In Rare Display of Real News Washington Post Op-Ed Commends President Trump’s North Korean Strategy

A recent Washington Post opinion piece by Michael Hirsh details the President’s take on North Korea and the impending nuclear weapons showdown that is bound to occur within a year, citing Trump’s “bad-cop” approach as the only one that we have yet to try – and it might work.

Many political figures have feigned fear following the many jabs that the President has hurled toward the Hermit Kingdom’s absurdist dictator, Kim Jong-Un, from “Little Rocket Man” to “fire-and-fury”, the President has no time for the reckless behavior coming out of North Korea, and the world should take notice.

As Hirsh points out via David Albright, the head of the Institute for Science and International Security in Washington, “Go back three or four years, and no one thought [North Korea] would be able to do an ICBM this decade, let alone put a warhead on it . . . it’ll take maybe within six months, 12 months” to put a nuclear warhead on the missile.

Hirsh points his readers to an Oct. 1 tweet by the President wherein he stated that “being nice to Rocket Man hasn’t worked in 25 years, why would it work now? Clinton failed, Bush failed, and Obama failed.”


And he’s right . . . We have witnessed nearly a quarter-century of failed negotiations by administrations from both sides of the aisle, and yet nothing has changed except for the heating up of a decades old conflict.

North Korea, as Hirsh points out, uses their nuclear program, and they stated aim of dismantling it, as a bargaining chip to receive Western aid, and rather than actually stopping after receiving the aid, they persist with their asinine nuclear aspirations. Now, though, their aspirations are far from asinine and we are close to witnessing a fully nuclear-capable North Korea.

The President is a true, honest-to-god strategist, and we have witnessed this in the form of his “crazy guy” personae. He is allowing Rex Tillerson to bargain internationally while using the President himself as a threat – this is textbook Trump. An Axios article from Oct. 1 confirms this thought, and Hirsh, unlike many others in the political media world (or politics in general, for that matter) seems to be the only person applying this logic to other realms of Trump’s global posturing.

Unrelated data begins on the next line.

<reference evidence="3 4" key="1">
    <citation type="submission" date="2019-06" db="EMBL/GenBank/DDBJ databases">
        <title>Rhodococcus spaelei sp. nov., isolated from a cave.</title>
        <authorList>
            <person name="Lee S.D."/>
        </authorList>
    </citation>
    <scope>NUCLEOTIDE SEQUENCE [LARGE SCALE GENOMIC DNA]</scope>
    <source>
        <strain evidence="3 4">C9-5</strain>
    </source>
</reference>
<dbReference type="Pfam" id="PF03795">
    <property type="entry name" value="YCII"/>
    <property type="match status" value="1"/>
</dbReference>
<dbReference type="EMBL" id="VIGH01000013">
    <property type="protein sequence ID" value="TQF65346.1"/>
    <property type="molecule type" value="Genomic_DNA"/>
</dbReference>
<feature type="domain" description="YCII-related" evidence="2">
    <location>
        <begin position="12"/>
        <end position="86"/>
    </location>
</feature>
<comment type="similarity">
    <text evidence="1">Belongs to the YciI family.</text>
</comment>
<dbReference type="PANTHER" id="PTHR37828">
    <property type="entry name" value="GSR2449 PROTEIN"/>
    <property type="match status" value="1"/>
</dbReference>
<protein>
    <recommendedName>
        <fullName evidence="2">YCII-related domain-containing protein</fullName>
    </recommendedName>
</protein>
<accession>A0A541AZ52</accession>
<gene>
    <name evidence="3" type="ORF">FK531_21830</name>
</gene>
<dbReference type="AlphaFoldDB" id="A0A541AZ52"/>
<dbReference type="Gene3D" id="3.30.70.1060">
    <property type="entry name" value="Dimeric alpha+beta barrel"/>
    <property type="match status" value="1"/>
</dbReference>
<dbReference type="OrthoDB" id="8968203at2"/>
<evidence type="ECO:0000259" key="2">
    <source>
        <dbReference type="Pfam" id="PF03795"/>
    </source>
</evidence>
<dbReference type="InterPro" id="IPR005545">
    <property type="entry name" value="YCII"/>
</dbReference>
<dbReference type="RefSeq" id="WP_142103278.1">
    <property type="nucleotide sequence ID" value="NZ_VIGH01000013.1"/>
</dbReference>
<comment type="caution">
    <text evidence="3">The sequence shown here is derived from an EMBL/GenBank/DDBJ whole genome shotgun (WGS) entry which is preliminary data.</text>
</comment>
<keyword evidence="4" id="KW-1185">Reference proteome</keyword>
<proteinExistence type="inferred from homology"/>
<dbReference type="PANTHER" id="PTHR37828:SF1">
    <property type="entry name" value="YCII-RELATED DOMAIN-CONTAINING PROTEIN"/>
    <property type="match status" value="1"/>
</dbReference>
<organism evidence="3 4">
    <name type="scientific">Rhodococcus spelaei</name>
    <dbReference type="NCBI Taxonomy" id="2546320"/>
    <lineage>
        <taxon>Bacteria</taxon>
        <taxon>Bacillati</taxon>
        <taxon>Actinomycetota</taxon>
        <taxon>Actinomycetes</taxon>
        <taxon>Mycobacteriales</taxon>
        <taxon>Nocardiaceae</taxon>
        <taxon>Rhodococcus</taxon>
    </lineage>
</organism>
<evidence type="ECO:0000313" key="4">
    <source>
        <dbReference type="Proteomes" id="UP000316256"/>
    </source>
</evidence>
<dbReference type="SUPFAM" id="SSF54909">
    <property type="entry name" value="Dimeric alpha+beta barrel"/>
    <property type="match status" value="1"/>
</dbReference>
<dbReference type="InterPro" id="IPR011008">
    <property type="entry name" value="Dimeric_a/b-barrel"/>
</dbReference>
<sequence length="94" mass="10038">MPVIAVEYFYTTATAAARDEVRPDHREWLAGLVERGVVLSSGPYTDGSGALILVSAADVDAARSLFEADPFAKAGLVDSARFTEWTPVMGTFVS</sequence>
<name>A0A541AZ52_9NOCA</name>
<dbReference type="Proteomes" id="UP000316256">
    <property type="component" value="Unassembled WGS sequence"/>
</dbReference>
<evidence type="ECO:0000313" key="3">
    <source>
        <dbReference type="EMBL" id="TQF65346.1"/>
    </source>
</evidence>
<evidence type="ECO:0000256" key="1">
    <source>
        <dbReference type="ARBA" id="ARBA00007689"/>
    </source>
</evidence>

Hirsh writes:

North Korea’s threat to the United States is not static; it is ratcheting up dangerously with new nuclear, missile and miniaturization technology that for the first time will allow Pyongyang to reach U.S. shores. This alone argues for a new approach. If the president can avoid triggering a preemptive war (a nightmarish prospect that should be dealt with carefully), then his tough rhetoric could force Kim to reckon with an outcome beyond sanctions, which haven’t changed his course and almost certainly will not in the future.

At the end of the piece, Hirsh, again by way of Albright, notes that Trump’s strategy will ultimately force the hand of China to reign in North Korea and keep them from unleashing a beast much more volatile than a tiny, Hermit Kingdom, and that beast is the President of the United States.

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